East Asia and Pacific Clean Stove Initiative

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The East Asia and Pacific Clean Stove Initiative series is a product of the World Bank's Asia Sustainable and Alternative Energy Program and aims to scale up access to clean cooking and heating stoves for poor, primarily rural households, who are likely to continue using solid fuels beyond 2030.

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  • Publication
    Mongolia National Low Emission Stove Strategy: Completing the Transition to a Sustainable Market for Cleaner Stoves
    (World Bank, Washington, DC, 2015-08-06) World Bank Group
    Building on six years of technical assistance, policy dialogue and recent stove switching program experience in Ulaanbaatar, this report sets out a proposed national low-emission stove strategy for Mongolia. The objective of the strategy is to establish a sustainable market for low emission stoves in Mongolia. The report focuses on clean heating and cooking stoves as well as small water heating boilers used in peri-urban ger areas of Ulaanbaatar and other Aimags and Soum centers.
  • Publication
    Mongolia National Low Eemission Stove Strategy Report: Completing the Transition to a Sustainable Market for Cleaner Stoves in Mongolia
    (Washington, DC, 2014-11-01) World Bank
    Reducing emissions from heating and cooking are part of the Mongolian Government and Ulaanbaatar Municipality’s multi-year, multi-sector strategy to improve air quality in Ulaanbaatar. The achievements and investments are at risk for a number of factors discussed in this report. The risks are sufficiently serious that they could even reverse hard-won air quality improvements.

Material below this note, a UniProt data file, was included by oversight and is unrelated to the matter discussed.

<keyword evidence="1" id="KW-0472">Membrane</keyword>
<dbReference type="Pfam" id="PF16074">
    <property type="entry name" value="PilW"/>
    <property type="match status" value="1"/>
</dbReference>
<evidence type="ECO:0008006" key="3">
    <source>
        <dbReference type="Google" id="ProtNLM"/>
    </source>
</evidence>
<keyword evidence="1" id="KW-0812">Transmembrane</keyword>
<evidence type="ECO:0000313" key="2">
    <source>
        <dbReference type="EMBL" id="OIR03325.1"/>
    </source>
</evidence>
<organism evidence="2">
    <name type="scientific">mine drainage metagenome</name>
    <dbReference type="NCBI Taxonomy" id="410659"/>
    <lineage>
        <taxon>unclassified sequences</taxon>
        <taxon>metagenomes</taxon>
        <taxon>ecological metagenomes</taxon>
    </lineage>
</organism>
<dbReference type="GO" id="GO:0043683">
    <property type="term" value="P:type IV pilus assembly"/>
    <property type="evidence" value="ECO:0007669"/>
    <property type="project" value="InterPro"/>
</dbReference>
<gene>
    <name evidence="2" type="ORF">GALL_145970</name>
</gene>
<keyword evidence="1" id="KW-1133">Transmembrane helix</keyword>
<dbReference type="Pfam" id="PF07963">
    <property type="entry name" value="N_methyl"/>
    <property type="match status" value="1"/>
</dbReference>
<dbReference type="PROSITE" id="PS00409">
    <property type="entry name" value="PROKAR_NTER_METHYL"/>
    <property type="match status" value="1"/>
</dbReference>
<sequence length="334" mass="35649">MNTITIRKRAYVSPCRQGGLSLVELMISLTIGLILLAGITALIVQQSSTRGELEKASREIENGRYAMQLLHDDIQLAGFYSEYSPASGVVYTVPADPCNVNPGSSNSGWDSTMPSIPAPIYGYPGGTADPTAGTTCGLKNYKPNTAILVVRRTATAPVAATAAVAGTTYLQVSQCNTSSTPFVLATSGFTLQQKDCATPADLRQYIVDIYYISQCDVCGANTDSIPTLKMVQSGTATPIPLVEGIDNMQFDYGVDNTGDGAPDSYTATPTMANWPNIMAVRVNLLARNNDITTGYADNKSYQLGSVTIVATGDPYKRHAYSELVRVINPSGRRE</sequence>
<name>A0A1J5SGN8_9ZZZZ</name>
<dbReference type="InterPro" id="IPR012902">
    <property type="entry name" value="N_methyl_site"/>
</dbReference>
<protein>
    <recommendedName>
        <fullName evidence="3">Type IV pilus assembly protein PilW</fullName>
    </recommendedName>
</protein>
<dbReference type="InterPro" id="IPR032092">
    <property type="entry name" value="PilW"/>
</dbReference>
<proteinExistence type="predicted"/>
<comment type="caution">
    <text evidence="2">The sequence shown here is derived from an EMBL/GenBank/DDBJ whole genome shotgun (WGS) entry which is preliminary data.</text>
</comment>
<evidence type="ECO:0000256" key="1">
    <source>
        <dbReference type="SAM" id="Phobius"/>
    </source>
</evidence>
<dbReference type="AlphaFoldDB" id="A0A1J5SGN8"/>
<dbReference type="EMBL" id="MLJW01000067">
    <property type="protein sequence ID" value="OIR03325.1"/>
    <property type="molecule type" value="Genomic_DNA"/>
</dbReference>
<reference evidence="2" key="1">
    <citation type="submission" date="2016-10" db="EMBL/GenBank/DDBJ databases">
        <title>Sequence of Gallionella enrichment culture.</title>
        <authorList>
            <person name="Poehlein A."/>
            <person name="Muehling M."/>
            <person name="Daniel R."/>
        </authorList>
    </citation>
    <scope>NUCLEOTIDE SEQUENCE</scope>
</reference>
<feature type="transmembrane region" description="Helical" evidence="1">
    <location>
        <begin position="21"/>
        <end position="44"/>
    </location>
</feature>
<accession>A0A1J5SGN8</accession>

• Publication
    Clean Stove Initiative Forum Proceedings, Phnom Penh, Cambodia, March 18, 2013
    (Washington, DC, 2013-09) World Bank
    The East Asia and Pacific (EAP) clean stove initiative (CSI) forum is part of the World Bank's EAP CSI regional program, which focuses on achieving access to modern cooking and heating solutions in the EAP region, particularly through the scaled-up access to advanced cooking and heating stoves for poor, primarily rural households, who are likely to continue using solid fuels to meet their cooking and heating needs beyond 2030. The objectives of the EAP CSI forum are twofold. The first is to share results from implementing the first phase of the CSI, including reports on initial stocktaking activities in the four participating countries and the intervention strategies. The second is to promote collaboration, learning, and knowledge-sharing as the country initiatives move into their second phase. Market forces and mechanisms are powerful tools for ensuring a sustainable supply of clean cooking stoves and should be harnessed in a way that helps the private sector develop, market, and deliver modern cooking solutions. Thus, the CSI intervention strategy in each country needs to strike the right balance between market-based solutions, including innovative financing mechanisms (for example, results-based financing (RBF), with appropriately targeted subsidies. Government policies are needed to: (i) establish and maintain adequate levels of subsidies; and (ii) design and implement effective subsidy allocation mechanisms to mobilize and sustain private-sector participation in scaling up access to clean stoves. This paper is organized as follows: chapter one is Indonesia: toward universal access to clean cooking, key findings from the CSI; chapter two is Indonesia CSI program: government perspective; chapter three gives CSI implementation activity in Lao People's Democratic Republic (PDR); chapter four is China: toward universal access to clean cooking and heating, key findings from the CSI (phase one); chapter five presents development of clean stoves in China; and chapter six is millennium challenge account: Mongolia energy and environment project (2010 to 2013).